Wednesday, July 20, 2011

Oyama solar charger review

About a year ago I got an Oyama brand solar charger from Batteries Plus. It wasn't super cheap but at around $30 it's been useful and is still seeing service now.

For size it's relatively compact, only a little larger than my Android smartphone and it's very light weight. It came with a tether but no mounting device of any kind, something that would make it very useful. As it stands now it's easiest to use in a home or office setting. My main use, I'm guessing this is common, is as an on the go backup power source for my phone. So, it's useful but maybe not ideal. That said even with limited battery capacity, slight awkwardness and lengthy charge time(6-8 hours minimum) it's still a bargain compared to the solar backpacks and messenger bags on the market.

The device is designed to alternately charge from a USB port and did initially but the circuit failed for unknown reasons. It does continue to charge via the solar cell so it's function isn't really all that diminished. It will not on the other hand charge a device while it is charging. You must charge the internal battery and then charge your device.

I've had to repair it once, probably my own fault for breaking the case but it's not built to take much abuse.

Conclusion, I've likely not yet gotten my money back in energy savings and probably never will. It costs something like $2 a year to charge an average phone for 8 hours a day 365 days a year. So, realistically, that's just never going to happen on an individual level. I do think I've gotten solid ROI in convenience dollars though. About the third or fourth time I've been able to plug in my dead phone on the go and get another couple hours of use out of it I'd call it paid for since I'd have happily bought batteries to do the same job.

I'd still rather have a solar charging bag but the Oyama is useful for now.


  1. hi, i have just bought one, how do you charge it of the main house hold supply? the instructions say the 3 lightss go out when its fully charged but ivv plugged it in and the blue lights go out straight away. am i doing something wrong?

  2. Sorry I missed this question when you asked. The circuit that allowed mine to be charged from the wall or USB burned out on mine and I only charge it from solar power. It pretty much sits in the window of my boat and acts as an emergency backup. SO, I'm not sure what your lights going out right away might mean. Mine always had one blue light on when it was plugged in. They're cheap enough that it's not a big deal but they are far from reliable.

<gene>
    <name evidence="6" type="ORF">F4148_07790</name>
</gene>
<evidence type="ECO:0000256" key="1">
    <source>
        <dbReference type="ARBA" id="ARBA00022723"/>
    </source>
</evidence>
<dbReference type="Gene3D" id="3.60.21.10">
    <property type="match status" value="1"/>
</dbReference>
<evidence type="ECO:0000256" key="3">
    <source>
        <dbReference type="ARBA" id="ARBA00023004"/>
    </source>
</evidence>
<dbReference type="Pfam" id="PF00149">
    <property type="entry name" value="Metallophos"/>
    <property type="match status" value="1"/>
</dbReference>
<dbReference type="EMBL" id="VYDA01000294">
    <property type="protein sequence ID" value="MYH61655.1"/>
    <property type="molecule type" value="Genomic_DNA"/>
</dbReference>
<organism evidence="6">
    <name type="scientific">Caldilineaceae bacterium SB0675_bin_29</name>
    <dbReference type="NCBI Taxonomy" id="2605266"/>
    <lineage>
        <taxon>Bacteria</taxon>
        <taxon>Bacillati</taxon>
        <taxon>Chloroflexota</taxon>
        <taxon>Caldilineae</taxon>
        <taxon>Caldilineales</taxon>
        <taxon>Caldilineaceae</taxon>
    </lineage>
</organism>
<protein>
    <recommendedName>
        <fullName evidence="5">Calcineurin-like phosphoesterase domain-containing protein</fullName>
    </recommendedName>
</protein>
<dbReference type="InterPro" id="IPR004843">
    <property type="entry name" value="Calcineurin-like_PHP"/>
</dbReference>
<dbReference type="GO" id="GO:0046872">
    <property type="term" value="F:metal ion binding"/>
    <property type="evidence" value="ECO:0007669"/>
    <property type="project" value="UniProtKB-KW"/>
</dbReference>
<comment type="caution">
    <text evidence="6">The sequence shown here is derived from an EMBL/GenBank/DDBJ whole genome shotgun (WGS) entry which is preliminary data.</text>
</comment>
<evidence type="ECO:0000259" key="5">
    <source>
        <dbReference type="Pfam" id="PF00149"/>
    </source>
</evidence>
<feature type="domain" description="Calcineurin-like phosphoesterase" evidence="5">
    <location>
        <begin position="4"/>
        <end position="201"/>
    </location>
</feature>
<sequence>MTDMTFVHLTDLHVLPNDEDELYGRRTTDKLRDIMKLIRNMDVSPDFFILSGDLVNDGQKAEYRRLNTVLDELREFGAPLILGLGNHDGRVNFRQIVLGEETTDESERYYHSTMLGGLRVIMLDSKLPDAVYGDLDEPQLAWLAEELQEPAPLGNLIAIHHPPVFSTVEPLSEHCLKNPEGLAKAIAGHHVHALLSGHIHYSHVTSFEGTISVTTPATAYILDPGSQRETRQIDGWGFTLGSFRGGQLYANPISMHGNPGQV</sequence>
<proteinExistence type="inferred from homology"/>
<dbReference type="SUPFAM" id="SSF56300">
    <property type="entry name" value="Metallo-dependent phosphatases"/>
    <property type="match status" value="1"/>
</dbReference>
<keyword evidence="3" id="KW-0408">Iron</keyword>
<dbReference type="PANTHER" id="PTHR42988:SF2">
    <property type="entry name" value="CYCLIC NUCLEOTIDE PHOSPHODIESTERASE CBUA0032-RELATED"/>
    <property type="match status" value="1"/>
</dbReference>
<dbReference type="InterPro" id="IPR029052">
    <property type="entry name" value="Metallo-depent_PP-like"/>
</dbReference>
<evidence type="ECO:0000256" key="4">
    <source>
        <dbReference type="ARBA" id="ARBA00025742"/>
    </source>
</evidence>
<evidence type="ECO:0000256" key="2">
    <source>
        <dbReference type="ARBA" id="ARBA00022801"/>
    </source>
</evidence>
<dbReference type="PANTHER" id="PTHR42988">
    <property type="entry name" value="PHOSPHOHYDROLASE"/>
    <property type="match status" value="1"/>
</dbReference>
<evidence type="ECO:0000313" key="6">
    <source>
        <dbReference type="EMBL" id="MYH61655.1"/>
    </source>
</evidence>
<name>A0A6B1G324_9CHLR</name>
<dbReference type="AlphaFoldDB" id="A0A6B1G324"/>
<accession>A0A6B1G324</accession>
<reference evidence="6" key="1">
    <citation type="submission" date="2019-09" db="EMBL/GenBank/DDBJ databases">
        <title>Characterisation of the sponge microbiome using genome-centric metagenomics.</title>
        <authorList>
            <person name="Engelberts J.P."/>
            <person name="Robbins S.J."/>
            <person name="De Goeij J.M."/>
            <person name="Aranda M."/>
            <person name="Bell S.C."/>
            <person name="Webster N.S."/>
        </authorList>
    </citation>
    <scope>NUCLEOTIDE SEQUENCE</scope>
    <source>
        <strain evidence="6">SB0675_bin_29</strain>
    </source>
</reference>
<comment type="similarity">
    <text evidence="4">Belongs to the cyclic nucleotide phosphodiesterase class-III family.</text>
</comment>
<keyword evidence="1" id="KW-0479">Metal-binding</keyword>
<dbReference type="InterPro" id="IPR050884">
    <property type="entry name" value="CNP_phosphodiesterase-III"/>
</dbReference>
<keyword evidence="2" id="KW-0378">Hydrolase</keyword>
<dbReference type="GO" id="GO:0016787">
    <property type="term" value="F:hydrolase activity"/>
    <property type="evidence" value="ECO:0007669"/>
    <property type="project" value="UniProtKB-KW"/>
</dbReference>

3. I charged mine when I first got it and when it was fully charged the blue lights went off. I used it to charge my cell phone for a couple hours...after charging my cell phone the blue lights came on again...I recharged it and the lights went off.

    1. I'm trying to remember but I think on mine any time the battery was either completely dead or completely charged the lights would go out.

      It's a really basic charger.

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  5. Hello!

    You said: "It will not on the other hand charge a device while it is charging. You must charge the internal battery and then charge your device."

    Will the panel do this change automatically? From internal battery charge state to phone battery charge state without any user action?

  6. Mine seems to do this. There isn't any visible switch. I think what is going on is the solar panel isn't powerful enough to charge a device and is only adequate to charge the internal battery given enough time. As far as the user goes there isn't much to see.

    In terms of plugging it in, if you run power from a USB while something else it trying to pull power from the battery, it gets too hot. As far as I can tell it always routes power to a device from the battery.

    Since writing the post I have kind of given up on this charger. It was OK when it was new but had some obvious problems and there are many many more on the market now that work a lot better for not much more investment.

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